Orthopedic surgeon Dr. Jeffrey Budoff provides injury analysis for Albert Wilson. Wilson, a Miami Dolphins wide receiver, suffered a right hip subluxation Week 7. It was later reported that he also had a ‘significant injury’ to his hip’s labrum. So what does that mean?
The hip is a ball and socket joint, much like the shoulder. However, there are important differences between these two articulations. The shoulder relies mainly on soft tissues (ie. ligaments) for stability. In contrast, the hip relies far more on its larger bony socket. The femoral head (ball of the hip joint) is surrounded by bone much more than the humeral head (ball of the shoulder joint) is. In addition, the ligaments surrounding the femoral head are among the strongest in the human body.
Consequently, instability of the hip joint happens far less frequently than instability of the shoulder joint. Meaning that it takes a lot more force/violence to dislocate or subluxate (partially dislocate) a hip joint.
Therefore, hip subluxations are a potentially devastating injury, especially if associated with a fracture (just ask Dennis Pitta). Hip subluxations can also potentially injure the blood supply to the femoral head, leading to its avascular necrosis (death), with subsequent early arthritis.
I could find only one report on NFL players with hip subluxations, from 2003.1 All players also had a small fracture associated with the instability. Six of eight (75 percent) were eventually able to return to play. The other two (25 percent) suffered avascular necrosis of their femoral head, which was career-ending and led to early arthritis and a total hip replacement (see Bo Jackson). Fortunately, there’s been no report of a fracture for Wilson.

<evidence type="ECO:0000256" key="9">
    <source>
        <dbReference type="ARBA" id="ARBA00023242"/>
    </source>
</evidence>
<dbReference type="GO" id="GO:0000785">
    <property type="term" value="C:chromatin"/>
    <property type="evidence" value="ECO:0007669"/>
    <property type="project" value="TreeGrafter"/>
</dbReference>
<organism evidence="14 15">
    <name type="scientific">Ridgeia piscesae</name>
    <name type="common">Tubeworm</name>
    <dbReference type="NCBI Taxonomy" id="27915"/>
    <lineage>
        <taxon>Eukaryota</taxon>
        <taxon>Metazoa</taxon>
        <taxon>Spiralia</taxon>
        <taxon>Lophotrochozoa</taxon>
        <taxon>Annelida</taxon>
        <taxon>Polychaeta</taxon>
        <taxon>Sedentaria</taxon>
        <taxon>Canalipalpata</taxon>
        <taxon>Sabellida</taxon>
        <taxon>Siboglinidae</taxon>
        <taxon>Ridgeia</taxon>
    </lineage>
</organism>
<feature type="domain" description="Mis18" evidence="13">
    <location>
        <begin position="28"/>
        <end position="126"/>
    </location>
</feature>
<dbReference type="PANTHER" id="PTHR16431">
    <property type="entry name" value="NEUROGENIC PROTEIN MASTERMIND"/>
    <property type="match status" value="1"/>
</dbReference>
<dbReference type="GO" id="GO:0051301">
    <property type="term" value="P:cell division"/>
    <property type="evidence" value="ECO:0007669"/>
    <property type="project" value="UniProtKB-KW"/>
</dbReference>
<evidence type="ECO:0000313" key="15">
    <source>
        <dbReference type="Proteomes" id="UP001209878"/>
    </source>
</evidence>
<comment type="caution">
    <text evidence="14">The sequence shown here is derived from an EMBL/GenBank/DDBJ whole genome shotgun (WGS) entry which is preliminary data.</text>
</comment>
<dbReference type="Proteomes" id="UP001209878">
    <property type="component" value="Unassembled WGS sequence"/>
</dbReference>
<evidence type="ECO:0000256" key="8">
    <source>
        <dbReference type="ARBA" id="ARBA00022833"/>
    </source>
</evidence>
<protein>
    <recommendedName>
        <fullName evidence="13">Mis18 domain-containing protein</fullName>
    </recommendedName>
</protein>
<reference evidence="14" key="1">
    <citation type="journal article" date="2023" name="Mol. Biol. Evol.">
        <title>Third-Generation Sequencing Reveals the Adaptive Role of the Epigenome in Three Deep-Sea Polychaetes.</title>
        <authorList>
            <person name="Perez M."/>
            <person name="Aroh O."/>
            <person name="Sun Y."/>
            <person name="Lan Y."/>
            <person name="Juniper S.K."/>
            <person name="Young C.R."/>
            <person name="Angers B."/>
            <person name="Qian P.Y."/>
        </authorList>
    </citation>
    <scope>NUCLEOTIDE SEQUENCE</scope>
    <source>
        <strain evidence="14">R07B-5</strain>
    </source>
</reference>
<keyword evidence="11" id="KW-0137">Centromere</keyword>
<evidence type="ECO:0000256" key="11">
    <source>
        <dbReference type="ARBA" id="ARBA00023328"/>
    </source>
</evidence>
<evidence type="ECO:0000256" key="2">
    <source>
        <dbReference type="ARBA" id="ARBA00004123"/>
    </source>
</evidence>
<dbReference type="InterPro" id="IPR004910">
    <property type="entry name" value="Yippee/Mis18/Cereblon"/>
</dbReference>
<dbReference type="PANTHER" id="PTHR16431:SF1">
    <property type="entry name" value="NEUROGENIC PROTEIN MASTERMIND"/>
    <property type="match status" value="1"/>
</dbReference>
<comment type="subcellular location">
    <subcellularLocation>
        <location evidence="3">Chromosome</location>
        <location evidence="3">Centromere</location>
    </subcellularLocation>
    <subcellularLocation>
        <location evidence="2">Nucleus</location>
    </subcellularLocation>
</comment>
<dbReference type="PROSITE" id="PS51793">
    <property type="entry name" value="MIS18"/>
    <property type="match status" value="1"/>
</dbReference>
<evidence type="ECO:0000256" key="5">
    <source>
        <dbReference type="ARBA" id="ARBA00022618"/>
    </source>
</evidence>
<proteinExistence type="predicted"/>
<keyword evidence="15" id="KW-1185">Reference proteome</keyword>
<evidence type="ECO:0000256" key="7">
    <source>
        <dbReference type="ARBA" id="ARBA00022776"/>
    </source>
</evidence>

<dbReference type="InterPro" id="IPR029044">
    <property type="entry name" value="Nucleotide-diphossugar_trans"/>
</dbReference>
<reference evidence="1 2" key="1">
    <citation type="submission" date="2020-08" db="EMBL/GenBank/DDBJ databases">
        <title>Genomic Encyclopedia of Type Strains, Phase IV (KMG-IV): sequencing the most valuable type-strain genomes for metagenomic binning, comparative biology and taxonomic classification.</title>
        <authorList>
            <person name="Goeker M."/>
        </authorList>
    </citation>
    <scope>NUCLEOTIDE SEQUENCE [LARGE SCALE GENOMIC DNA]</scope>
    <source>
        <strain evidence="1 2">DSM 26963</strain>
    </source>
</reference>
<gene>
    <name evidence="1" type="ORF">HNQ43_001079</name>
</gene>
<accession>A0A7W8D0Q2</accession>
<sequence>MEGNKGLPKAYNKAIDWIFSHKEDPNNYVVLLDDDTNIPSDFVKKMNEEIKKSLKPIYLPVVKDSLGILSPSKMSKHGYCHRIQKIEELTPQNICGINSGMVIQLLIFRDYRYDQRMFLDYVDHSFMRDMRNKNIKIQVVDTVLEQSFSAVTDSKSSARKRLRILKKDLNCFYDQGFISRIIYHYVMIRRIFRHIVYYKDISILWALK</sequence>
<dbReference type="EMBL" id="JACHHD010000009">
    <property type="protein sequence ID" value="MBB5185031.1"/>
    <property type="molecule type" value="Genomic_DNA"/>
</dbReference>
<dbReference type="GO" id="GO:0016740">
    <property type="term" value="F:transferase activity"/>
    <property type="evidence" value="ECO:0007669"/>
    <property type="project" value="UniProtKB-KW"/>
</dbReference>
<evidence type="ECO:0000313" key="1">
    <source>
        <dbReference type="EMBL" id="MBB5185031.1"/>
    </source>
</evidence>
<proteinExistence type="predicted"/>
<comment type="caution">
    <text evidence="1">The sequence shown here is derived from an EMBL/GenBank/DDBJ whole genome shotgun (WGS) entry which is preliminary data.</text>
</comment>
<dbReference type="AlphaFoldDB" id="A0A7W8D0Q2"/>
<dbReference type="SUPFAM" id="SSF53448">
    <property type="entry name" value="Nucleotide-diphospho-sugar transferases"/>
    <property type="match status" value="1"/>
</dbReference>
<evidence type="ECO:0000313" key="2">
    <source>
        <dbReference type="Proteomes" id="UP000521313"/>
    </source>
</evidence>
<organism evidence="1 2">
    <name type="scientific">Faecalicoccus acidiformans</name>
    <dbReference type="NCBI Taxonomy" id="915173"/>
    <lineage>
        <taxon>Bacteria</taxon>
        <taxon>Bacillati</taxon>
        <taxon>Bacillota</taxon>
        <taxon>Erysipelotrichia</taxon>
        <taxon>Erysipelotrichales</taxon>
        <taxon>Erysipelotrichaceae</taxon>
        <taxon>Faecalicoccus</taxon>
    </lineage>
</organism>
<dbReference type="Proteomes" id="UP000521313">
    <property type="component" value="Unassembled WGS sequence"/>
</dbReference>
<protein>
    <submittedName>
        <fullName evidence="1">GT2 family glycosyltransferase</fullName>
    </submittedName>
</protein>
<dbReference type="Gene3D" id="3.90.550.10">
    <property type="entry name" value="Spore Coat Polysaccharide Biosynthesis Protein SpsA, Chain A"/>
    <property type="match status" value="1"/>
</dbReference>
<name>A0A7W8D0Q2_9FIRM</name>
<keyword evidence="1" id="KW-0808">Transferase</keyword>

And while many players can play football following a shoulder dislocation, that’s far more difficult following an episode of hip instability. Anthony Miller dislocated his shoulder and now plays with a harness, preventing him from reaching up in the air too far. And while this does limit his ability as a wide receiver, he’s at least able to play somewhat until getting his shoulder surgically repaired.
On the other hand, hip subluxation is a multi-week injury. Ask Jack Doyle. The hip can’t really be braced to allow continued play, as another instability episode could easily create further, permanent, often life-changing damage. Following hip subluxation, previously recommended treatment was six weeks on crutches before returning to play. More recently, greater weight-bearing is often allowed, but six weeks before returning to play is not uncommon. Having said that, recommendations vary, by surgeon (it’s often much more of an art than a science) and by the degree of subluxation and injury the player suffered.
A hip subluxation with a labral injury is often season-ending. For purposes of this discussion, the labrum of the hip can be considered roughly similar to the meniscus of the knee. A significant labral lesion (ie. tear) often requires arthroscopic surgical treatment, either debridement (removal of the torn flap) or repair. The ability to play is compromised with a labral tear in the hip. The player can’t “sink his hips” to cut well, and trying to can damage the joint cartilage further, potentially leading to arthritis.
I would expect Wilson to miss at least six weeks and quite possibly the remainder of the season.
- Moorman CT 3rd, Warren RF, Hershman EB, Crowe JF, Potter HG, Barnes R, O’Brien SJ, Guettler JH. Traumatic posterior hip subluxation in American football. J Bone Joint Surg Am 85A:1190-6, 2003.